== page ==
A car bombing on Tuesday in the southern Thailand city of Pattani wounded 60 people. Muslim separatists, involved in an insurgency that’s gone on since the late 1940s, were probably behind the attack.


Former Jakarta governor Basuki Tjahaja Purnama was sentenced to two years in jail for blasphemy on Tuesday, in a decision that was surprising given that prosecutors had asked for a much lighter sentence. The decision is likely to be a flashpoint for tensions between Indonesia’s moderate and hardline Islamist communities, as is a Monday announcement that the Indonesian government will disband the Indonesian chapter of the international extremist group Hizb ut-Tahrir. That group was one of several Islamist organizations pushing for Basuki’s conviction.


Pyongyang is demanding the extradition of anyone involved in the plot to biochemically poison top North Korean leaders. And, you know, OK, except there’s no evidence that there ever was such a plot. Say what you will, but it’s fascinating to watch these guys spin a yarn.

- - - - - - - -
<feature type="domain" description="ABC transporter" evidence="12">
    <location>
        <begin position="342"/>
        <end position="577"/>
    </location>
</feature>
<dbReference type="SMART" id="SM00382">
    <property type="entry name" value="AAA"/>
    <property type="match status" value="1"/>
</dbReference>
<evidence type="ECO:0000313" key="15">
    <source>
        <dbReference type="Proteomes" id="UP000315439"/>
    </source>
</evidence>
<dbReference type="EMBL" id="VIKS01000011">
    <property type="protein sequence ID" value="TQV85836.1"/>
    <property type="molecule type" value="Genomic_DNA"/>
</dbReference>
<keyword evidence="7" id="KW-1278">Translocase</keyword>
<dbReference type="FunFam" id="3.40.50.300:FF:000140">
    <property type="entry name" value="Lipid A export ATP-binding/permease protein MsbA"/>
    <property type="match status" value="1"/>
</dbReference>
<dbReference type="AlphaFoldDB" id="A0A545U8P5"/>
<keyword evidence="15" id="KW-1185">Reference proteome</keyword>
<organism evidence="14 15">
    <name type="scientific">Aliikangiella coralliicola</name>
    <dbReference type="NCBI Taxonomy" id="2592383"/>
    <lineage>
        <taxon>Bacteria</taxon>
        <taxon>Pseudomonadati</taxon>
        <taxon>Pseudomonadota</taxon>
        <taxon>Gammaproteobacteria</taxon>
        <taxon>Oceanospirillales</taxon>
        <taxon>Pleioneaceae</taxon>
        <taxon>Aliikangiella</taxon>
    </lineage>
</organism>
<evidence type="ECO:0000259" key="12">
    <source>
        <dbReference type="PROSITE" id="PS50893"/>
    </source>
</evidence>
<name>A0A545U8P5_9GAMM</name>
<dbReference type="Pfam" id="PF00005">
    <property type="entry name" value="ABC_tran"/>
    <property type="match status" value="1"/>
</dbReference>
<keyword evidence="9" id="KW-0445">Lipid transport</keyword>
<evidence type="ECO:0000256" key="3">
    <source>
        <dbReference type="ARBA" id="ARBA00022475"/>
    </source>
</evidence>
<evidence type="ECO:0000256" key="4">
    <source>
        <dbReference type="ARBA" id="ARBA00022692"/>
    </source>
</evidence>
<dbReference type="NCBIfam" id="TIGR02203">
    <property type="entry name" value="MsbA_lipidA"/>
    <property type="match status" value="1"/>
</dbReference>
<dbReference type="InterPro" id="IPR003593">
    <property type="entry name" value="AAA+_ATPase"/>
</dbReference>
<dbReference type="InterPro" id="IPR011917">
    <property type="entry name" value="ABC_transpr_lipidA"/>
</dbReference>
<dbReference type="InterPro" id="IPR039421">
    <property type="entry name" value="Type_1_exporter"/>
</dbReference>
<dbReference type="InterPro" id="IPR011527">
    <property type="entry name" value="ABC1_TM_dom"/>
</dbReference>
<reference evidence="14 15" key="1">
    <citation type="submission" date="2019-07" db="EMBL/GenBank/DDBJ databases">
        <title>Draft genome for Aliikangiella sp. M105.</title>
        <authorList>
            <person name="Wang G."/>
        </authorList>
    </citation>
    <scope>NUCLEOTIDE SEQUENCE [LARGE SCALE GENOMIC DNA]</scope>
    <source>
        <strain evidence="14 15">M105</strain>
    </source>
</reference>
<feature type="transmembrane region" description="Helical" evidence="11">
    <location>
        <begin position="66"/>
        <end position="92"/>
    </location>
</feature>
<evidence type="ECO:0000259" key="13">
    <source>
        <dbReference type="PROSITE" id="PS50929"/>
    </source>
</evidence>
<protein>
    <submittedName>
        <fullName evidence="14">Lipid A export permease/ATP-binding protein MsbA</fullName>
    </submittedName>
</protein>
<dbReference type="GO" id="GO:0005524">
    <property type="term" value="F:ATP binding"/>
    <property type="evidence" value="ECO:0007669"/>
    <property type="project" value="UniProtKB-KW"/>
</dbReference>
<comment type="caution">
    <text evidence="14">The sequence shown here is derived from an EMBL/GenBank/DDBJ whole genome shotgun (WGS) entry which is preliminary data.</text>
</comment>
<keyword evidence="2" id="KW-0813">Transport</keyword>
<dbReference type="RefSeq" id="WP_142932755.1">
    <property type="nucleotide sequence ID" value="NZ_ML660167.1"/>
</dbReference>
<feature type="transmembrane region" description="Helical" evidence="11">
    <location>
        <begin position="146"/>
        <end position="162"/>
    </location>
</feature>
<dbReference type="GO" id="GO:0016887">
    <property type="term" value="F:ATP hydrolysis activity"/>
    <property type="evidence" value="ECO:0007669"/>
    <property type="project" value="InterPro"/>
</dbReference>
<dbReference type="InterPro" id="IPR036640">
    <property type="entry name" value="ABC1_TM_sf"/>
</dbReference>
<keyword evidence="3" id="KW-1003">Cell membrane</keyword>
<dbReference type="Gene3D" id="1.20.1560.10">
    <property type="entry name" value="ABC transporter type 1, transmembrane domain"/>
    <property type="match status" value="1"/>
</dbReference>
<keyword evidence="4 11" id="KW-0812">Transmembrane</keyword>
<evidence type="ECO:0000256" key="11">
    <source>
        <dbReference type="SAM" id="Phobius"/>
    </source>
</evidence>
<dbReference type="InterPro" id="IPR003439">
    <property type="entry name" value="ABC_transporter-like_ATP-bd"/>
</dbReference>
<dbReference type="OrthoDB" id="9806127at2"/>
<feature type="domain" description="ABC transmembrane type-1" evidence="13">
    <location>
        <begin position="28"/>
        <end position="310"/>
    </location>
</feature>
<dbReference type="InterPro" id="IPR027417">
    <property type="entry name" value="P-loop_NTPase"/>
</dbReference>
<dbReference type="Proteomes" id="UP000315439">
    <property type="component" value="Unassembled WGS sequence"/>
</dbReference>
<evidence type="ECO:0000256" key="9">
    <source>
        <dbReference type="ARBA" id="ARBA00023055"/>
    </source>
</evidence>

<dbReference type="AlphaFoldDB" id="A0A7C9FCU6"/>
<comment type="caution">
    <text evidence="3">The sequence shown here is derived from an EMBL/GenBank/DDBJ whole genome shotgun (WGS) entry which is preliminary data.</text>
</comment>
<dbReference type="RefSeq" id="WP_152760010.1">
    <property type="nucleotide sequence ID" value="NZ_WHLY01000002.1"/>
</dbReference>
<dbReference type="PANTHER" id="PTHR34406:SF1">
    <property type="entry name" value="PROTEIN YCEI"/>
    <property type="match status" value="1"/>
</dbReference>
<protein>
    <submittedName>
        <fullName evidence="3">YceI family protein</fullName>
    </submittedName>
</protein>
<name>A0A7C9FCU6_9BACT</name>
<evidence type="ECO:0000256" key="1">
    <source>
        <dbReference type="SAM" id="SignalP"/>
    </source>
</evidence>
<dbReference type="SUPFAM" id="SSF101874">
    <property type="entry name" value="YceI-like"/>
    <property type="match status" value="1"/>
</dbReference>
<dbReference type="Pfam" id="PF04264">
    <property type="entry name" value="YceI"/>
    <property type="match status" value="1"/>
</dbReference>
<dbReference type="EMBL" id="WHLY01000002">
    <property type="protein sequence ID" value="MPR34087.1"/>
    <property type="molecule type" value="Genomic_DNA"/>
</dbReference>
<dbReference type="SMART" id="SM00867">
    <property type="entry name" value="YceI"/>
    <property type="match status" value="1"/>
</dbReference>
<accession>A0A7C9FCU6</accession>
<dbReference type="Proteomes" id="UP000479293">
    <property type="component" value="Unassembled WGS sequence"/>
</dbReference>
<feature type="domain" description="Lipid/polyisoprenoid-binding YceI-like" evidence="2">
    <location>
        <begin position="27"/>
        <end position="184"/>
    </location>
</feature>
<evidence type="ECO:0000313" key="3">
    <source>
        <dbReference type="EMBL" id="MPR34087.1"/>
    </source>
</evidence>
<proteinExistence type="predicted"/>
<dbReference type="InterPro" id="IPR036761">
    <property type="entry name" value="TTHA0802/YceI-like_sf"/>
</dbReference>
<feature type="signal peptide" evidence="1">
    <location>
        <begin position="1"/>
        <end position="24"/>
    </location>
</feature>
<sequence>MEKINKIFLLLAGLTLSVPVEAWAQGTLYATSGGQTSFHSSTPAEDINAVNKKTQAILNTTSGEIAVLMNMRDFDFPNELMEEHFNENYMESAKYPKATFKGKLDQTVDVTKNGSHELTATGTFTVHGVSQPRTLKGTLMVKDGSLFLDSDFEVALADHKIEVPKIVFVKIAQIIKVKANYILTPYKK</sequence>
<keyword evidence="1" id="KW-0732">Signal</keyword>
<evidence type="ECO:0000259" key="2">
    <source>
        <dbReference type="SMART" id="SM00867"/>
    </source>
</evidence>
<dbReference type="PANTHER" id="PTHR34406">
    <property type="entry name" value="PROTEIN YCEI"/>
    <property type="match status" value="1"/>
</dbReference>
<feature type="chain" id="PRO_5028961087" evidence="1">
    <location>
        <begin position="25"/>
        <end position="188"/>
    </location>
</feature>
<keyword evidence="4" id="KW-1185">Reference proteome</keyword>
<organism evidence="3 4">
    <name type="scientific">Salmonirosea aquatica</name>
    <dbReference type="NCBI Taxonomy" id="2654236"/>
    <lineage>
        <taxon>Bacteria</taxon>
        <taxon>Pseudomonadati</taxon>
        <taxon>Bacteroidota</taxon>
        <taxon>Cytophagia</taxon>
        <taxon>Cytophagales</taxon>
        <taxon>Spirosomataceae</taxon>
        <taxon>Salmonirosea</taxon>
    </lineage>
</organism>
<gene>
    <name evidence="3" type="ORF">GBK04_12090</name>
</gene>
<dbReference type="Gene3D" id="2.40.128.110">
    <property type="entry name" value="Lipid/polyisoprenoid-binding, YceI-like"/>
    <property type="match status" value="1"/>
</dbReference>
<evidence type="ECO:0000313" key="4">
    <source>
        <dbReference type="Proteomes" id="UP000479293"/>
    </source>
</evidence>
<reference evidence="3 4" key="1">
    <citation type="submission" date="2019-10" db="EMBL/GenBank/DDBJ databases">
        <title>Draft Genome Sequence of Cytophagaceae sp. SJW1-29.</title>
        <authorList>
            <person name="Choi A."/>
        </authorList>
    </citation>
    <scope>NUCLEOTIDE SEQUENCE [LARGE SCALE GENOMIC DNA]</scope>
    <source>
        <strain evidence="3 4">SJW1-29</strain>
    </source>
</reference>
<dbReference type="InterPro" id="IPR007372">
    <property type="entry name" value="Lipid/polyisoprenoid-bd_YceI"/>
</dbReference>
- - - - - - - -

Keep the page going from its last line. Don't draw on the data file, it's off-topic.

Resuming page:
In the latest development to stem from the big May 2 summit between Government of National Accord boss Fayez al-Sarraj and Libyan National Army commander Khalifa Haftar, on Tuesday Libya’s notional foreign minister, Mohammed Siyala, declared Haftar “the commander-in-chief of the Libyan army”–provided, of course, that he recognized the GNA’s legitimacy. Haftar hasn’t responded as far as I can tell, but if he acquiesces to this it would be a major step toward bringing the Tripoli and Tobruk governments together. It wouldn’t end the civil war–Haftar’s fight in Benghazi would continue, for example, and there are groups currently aligned with the GNA who would probably break away in the event of a GNA-Haftar rapprochement–but it would likely mark a new phase in the conflict and maybe, just maybe, the beginning of the end. Again as far as I know Haftar hasn’t responded, but he’d kind of be nuts to reject this. All he gives up is that he acknowledges the GNA’s legitimacy; he still controls the army, and he positions himself to at some point run for president in the new, possibly even functional, Libyan government. It’s also kind of a no-brainer for the GNA, which is losing ground rather than gaining it, and would benefit greatly from bringing Haftar’s LNA into the fold.